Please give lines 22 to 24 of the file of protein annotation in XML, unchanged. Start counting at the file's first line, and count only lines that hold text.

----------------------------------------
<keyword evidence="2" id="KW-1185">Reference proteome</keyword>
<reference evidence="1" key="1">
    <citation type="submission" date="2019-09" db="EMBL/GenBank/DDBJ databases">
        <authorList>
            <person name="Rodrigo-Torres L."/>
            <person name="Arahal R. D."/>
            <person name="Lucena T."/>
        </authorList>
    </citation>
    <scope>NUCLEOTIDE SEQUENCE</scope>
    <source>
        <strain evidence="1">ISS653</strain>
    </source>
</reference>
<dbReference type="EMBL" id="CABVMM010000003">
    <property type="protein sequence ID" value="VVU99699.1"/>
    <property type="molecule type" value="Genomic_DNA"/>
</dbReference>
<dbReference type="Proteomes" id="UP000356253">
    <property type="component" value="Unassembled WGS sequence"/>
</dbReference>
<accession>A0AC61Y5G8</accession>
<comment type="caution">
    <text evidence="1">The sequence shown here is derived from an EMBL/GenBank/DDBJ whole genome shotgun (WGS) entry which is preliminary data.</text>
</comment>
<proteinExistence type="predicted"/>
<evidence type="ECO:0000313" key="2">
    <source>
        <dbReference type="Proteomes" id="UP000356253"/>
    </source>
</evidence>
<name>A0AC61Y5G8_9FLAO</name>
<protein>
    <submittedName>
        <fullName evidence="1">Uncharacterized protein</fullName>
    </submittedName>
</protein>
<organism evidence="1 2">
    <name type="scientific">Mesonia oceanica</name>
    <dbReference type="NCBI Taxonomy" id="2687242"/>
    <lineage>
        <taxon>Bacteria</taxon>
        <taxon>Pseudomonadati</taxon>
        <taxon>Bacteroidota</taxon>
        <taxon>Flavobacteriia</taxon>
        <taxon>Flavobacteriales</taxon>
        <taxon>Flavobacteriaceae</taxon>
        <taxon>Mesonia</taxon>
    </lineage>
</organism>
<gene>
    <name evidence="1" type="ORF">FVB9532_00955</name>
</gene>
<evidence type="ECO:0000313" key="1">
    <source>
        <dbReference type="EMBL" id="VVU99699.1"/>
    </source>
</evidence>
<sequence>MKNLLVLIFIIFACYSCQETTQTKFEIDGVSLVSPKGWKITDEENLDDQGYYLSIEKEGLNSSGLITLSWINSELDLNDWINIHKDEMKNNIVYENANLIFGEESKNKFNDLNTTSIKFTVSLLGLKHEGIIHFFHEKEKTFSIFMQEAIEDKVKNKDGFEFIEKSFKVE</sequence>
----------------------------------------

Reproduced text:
<accession>A0AC61Y5G8</accession>
<comment type="caution">
    <text evidence="1">The sequence shown here is derived from an EMBL/GenBank/DDBJ whole genome shotgun (WGS) entry which is preliminary data.</text>